With the annual school holidays looming, many parents, grandparents and carers the world over will be anticipating the children breaking up from school and the added busyness that that brings. Are you looking to the holidays with eagerness or bracing yourself for a stressful time?
Planning Is Key
Some stresses can be avoided. Many people plan their finances so that the stress of not having enough to make ends meet is one they avoid. Other stresses, such as an interview for a new job, cannot be avoided, and so are best met head on, with preparation. School holidays and times when the family is together more are no exception. Here, I would suggest that following a few basic principles can make the difference between a generally happy home and one where the stress can become distress.
Don’t Try To Cram Too Much In
- Just as adults need ‘down time’, children require time to relax and wind down from their busy school lives, to change gear from the Monday to Friday rush and to ease into the holidays. Activities are undoubtedly a fun and enjoyable part of any holiday period, yet learning to be a human being and not simply a human doing is invaluable. TV time, in moderation, is healthy and normal – give yourself permission to allow this!
Have A ‘Plan B’
- When the clouds break, the rain comes down and the trip to the park is definitely off, make sure you have something up your sleeve to fall back on. Planning for different eventualities is the psychological equivalent of not ‘putting all your eggs in one basket’. Anxieties about how the holidays are going to run can be calmed by making sure you feel in control of events to some degree. If you ever get the opportunity to speak to a professional child minder, ask them about perhaps little known local attractions and events for children – after all, that is their line of work!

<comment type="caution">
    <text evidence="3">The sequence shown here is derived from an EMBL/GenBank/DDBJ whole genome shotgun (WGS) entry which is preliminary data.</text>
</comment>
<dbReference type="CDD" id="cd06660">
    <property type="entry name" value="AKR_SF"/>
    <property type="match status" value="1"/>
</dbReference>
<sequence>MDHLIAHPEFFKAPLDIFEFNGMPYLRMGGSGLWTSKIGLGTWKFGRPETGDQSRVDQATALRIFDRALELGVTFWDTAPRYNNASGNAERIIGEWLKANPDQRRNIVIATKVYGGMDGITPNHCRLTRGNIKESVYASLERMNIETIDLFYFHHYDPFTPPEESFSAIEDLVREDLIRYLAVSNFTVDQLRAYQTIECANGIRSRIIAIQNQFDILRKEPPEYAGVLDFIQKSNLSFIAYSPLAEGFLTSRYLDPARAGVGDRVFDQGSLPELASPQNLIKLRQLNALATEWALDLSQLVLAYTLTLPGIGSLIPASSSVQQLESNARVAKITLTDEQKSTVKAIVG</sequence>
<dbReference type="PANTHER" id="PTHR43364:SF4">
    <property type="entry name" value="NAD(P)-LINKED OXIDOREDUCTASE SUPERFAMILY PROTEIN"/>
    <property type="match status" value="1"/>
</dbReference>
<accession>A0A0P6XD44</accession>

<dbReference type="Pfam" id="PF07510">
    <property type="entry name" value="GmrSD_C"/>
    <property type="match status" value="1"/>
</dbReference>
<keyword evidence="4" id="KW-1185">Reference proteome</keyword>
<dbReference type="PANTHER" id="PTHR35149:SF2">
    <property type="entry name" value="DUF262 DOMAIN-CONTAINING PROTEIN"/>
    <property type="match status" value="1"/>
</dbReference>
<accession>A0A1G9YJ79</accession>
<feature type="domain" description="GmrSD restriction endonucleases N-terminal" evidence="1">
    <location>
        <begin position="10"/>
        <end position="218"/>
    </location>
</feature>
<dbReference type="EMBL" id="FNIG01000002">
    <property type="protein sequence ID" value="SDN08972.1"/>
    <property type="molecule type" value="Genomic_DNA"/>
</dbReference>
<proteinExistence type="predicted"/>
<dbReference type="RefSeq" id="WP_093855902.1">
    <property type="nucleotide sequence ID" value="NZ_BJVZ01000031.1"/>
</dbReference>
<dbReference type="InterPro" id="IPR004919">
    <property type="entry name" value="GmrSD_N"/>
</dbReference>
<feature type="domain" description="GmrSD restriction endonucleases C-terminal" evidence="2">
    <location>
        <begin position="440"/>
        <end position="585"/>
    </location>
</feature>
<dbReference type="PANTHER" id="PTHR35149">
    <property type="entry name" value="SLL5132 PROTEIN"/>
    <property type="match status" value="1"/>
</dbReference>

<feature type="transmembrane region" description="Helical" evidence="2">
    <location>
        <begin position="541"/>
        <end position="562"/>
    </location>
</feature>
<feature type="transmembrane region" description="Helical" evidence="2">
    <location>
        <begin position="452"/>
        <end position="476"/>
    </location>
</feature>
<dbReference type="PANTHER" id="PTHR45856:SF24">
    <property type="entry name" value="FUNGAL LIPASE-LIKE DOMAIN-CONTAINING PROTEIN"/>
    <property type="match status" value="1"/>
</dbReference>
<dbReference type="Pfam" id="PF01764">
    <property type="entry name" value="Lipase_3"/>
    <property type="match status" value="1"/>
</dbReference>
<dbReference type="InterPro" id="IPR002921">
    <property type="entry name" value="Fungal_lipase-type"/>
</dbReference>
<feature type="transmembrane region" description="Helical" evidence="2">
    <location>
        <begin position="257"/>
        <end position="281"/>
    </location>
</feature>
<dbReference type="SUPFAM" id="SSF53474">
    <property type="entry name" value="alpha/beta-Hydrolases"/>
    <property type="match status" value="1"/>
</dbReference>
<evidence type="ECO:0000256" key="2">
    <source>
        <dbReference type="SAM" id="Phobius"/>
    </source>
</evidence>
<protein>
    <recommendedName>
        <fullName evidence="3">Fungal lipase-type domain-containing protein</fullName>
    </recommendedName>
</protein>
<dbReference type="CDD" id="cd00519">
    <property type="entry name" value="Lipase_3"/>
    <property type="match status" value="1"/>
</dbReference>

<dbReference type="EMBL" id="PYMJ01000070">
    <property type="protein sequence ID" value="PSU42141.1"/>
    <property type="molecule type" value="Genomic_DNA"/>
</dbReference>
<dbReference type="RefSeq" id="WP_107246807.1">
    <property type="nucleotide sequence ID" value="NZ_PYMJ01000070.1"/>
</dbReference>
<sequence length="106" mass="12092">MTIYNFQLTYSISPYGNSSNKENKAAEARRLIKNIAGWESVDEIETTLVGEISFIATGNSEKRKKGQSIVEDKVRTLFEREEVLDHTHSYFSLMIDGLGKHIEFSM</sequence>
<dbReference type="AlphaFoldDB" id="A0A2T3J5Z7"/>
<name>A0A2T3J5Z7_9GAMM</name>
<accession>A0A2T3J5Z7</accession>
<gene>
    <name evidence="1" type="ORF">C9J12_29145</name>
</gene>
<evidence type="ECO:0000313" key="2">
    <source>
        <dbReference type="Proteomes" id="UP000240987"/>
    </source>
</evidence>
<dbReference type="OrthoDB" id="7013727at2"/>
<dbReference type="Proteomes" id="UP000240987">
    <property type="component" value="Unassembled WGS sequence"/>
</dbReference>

Learn To Laugh It Off
- Children often take their cue from the adults they are with, and so if you interpret some unplanned happening as a disaster, so will they. Their mood may be harder to recover even when you are over the shock of the unforeseen event, and so learning to laugh at the unexpected and shrug your shoulders philosophically may mean your children will follow your lead. So, the cinema showing ended at 2:30 p.m., not started? Laugh it off – it’s an experience!
Throwing children back on their own resources (i.e. telling them to go and play instead of providing them with entertainment all the time), will help them learn independence and resilience. It will also give you time to look after your own needs and get a bit of ‘me’ time. After all, it’s your holiday too, isn’t it? 🙂
~ Rob Oglesby MBACP B.A. (Hons) BSc | Ashwood Therapy
[Ashwood Therapy provides a discreet, confidential and professional online counselling service by encrypted video call, live instant messaging and secure email. More details, including tips on wellbeing and information on current counselling session pricing, can be found at http://www.ashwoodtherapy.com/]